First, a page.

The Magical Lantern Festival: Review


A review of the Magical Lantern Festival by Fiona Duffy

Step aside tired, garish, Illuminations. There’s a new light show in town and it’s bigger, brighter and a sight for sore eyes.

The Magical Lantern Festival, from China, attracted 110,000 visitors when it made its debut in London last year – and this winter it’s simultaneously lighting up Birmingham Botanical Gardens and Roundhay Park in Leeds, before returning, once again,  to the capital.

My husband makes a bleary-eyed drive past the Botanical Gardens in Edgbaston every morning on his way to work and was intrigued by the massive preparations… the unloading of giant structures, and the busy-ness of the high-viz clad teams who had transported the display from China.

He was nosier keener than anyone to see what was going on inside those walls when it was finally unveiled…. So was the first to insist on a visit.

Parking on-site is for blue badge holders only and visitors are warned they’ll need to use local roads – words right up there with ‘bus replacement service’ when it comes to dampening high spirits.

Anyone familiar with the gardens will know it’s a Crystal Maze type challenge to find nearby parking on the one-way system in that part of Edgbaston. But there really is plenty of parking in side streets if you head further afield (we found spaces a-plenty in side roads just a ten minute walk away).

As we neared the gardens on foot, the first lantern display appeared on the horizon – a riot of blazing colour against the falling dusk. ‘Oooh,’ we exclaimed as one, automatically quickening our pace. The show only opens at 5pm ensuring the lanterns are shown off to best effect.

In December, visitors expect a festive theme… and, sure enough, there’s a 12 foot Merry Christmas entrance arch and giant Christmas trees to knock your socks off but the focus quickly switches back to magical breath-taking displays that work all year round.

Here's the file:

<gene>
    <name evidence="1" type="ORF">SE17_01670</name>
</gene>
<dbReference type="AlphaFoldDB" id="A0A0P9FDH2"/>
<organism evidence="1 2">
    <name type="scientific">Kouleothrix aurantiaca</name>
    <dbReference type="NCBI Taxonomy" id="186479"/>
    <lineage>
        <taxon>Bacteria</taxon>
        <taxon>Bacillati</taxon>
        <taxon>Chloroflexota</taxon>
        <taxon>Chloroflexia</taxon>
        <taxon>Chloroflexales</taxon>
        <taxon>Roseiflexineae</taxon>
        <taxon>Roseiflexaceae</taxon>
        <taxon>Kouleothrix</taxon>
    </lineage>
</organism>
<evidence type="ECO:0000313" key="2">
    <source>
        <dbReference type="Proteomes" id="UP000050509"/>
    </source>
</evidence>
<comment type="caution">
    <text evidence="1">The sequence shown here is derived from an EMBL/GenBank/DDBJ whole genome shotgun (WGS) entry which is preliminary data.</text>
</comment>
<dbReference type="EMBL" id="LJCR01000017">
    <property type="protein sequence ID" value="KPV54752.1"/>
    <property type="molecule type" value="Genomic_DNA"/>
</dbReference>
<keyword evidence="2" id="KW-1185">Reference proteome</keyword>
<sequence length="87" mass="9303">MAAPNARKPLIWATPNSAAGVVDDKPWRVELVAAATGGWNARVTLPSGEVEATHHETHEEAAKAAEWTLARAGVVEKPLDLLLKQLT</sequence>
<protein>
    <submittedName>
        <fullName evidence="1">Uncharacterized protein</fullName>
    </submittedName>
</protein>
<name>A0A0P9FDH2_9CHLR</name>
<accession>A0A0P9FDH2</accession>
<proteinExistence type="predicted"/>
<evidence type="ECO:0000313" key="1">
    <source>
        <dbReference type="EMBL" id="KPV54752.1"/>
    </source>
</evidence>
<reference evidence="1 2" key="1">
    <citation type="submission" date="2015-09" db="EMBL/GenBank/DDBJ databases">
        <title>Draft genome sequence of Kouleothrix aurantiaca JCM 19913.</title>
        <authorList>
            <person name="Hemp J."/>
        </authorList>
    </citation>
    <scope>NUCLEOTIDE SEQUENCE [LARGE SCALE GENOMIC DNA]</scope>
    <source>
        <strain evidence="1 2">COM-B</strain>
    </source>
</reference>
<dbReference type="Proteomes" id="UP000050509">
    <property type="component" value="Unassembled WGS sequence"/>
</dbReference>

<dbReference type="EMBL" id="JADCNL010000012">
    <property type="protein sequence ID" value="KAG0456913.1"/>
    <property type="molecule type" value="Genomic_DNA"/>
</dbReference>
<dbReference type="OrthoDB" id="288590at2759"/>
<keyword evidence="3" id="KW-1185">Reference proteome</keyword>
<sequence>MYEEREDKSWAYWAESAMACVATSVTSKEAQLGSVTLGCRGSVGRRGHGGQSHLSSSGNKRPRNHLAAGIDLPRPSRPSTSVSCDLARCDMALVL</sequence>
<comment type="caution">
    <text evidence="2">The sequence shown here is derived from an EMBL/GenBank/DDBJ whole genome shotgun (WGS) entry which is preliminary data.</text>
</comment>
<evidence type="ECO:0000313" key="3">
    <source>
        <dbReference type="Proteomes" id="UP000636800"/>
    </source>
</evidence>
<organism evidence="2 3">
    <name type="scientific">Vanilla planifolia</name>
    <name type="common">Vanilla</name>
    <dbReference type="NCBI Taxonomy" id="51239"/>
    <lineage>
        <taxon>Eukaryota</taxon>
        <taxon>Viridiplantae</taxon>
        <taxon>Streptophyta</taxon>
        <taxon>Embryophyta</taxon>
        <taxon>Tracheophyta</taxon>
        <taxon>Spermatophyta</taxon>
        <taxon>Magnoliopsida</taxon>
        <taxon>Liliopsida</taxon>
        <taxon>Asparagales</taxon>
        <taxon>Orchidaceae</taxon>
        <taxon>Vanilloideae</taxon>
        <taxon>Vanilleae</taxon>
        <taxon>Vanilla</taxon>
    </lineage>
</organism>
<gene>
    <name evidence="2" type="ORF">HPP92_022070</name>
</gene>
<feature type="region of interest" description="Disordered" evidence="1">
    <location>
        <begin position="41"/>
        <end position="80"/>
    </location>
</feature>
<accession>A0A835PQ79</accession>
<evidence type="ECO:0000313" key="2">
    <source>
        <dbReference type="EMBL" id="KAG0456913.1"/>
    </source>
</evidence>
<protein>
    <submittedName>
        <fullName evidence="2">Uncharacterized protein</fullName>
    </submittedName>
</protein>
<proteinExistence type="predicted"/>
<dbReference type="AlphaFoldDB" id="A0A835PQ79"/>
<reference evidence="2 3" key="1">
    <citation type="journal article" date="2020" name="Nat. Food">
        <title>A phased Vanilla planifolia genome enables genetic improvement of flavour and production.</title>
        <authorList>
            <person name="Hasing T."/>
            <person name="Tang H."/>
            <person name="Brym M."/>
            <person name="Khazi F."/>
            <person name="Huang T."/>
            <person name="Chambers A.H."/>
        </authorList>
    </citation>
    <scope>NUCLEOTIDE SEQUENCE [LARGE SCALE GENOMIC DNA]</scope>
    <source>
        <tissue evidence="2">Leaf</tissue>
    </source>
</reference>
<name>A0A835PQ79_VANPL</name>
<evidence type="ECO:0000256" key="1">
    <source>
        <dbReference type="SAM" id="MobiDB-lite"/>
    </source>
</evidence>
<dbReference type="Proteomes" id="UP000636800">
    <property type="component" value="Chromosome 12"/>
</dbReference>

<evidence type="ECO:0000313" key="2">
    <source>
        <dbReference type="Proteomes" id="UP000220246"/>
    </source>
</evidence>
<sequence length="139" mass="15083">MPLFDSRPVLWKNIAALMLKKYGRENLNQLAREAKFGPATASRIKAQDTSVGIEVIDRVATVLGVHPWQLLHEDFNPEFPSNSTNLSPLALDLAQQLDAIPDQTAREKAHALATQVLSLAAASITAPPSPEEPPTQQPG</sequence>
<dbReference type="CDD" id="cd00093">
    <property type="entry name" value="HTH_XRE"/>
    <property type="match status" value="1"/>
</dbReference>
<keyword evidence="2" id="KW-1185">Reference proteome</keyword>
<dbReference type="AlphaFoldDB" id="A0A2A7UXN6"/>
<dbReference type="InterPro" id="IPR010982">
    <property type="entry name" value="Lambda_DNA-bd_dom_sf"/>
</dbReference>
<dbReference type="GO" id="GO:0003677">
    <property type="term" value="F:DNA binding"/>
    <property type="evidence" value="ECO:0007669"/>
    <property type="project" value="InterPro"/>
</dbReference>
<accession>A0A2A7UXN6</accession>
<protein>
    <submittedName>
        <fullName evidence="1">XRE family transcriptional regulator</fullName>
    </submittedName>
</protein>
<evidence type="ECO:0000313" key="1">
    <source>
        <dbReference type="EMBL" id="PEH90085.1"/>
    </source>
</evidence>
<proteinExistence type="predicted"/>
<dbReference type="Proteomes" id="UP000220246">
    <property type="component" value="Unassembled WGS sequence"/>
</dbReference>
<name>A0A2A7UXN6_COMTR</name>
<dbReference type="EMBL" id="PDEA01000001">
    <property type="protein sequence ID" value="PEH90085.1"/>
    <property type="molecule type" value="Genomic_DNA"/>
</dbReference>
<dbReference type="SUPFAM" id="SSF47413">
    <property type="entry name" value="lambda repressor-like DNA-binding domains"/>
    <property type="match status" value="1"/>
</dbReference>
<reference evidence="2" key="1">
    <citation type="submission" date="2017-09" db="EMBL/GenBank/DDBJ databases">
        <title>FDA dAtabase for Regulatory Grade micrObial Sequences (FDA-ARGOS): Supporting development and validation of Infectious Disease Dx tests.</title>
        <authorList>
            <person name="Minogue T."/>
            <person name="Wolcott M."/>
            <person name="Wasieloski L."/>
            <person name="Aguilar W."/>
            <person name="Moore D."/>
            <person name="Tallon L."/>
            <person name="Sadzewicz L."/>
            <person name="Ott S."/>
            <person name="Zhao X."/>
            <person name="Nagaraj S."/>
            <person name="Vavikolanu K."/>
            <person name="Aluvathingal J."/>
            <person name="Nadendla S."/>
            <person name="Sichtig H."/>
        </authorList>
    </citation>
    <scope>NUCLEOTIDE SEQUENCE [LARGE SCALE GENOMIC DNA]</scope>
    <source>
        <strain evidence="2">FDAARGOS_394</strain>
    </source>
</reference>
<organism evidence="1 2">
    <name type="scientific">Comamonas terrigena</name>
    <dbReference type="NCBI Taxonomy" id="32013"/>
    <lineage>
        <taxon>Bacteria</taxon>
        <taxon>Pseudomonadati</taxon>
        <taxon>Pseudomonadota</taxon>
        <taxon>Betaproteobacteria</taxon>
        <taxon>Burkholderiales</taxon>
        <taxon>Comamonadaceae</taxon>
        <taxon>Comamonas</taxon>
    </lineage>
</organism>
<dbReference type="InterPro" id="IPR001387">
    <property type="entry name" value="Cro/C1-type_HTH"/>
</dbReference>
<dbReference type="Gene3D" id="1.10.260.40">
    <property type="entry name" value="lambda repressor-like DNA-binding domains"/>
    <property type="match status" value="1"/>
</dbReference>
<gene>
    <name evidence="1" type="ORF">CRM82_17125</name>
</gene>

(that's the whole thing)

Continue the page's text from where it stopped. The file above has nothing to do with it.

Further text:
The layout of the Gardens resembles a Victorian park and meandering paths and hidden ponds make the perfect home for the Lanterns… each more spectacular than the one before.

Organisers promise ‘a spectacular fusion of art, heritage and culture’ celebrating a 2000 year heritage of lanterns festivals, and they more than deliver.

Giant birds and fish, a vibrant Taj Mahal, intricate flowers with unfurling petals, delicate butterflies, and over-brimming vases, were just a fraction of the displays, all created in a ‘how did they do that?’ explosion of pin-sharp colour. Some were close enough to touch… with visitors scrutinising or stroking the delicate fabric expertly stretched over intricate wires. Others were ‘view from a distance’ only.

Locals were touched to see a giant bull – a tribute to Brum’s famous landmark. But the show-stealer has to be the fairy queen and glittering butterflies taking centre place on the meandering, majestic lawns – the centrepiece of the display.

Even the refreshments on offer are magical… mulled wine and giant marshmallows you can toast yourself make a welcome change from the usual fare of chicken nuggets and chips normally doing the rounds at family attractions.

The icing on the cake was a free return ticket handed to everyone leaving the venue (but you’ll need your original ticket for re-entry). You don’t often get something for nothing these days so a gesture like this always goes down well.

Facilities were superb, right down to the VIP portaloos at the entrance (the poshest temporary toilets I’ve ever had the pleasure to use).

Mark our words, this display will be lighting up lives for years to come.


Advance tickets are £12.50 for adults, children £8.50 (under threes go free) and concessions £10.50 (add £1.50 per ticket if purchasing on the day) while a family ticket for four is £38 (or £44 on the day).

Open from 5pm to 10pm Thursday to Sunday and every day of the Christmas holidays (apart from Christmas Eve and Christmas Day) until January 2.

The festival will then move to Chiswick House and Gardens from 19 January to 26 February – with the added attraction of an ice rink (with separate charges). Festival tickets are slightly more expensive (£16.50 for adults in advance on weekdays; £18 on weekends – add £1.50 if purchasing on the day).

For details of all festivals visit

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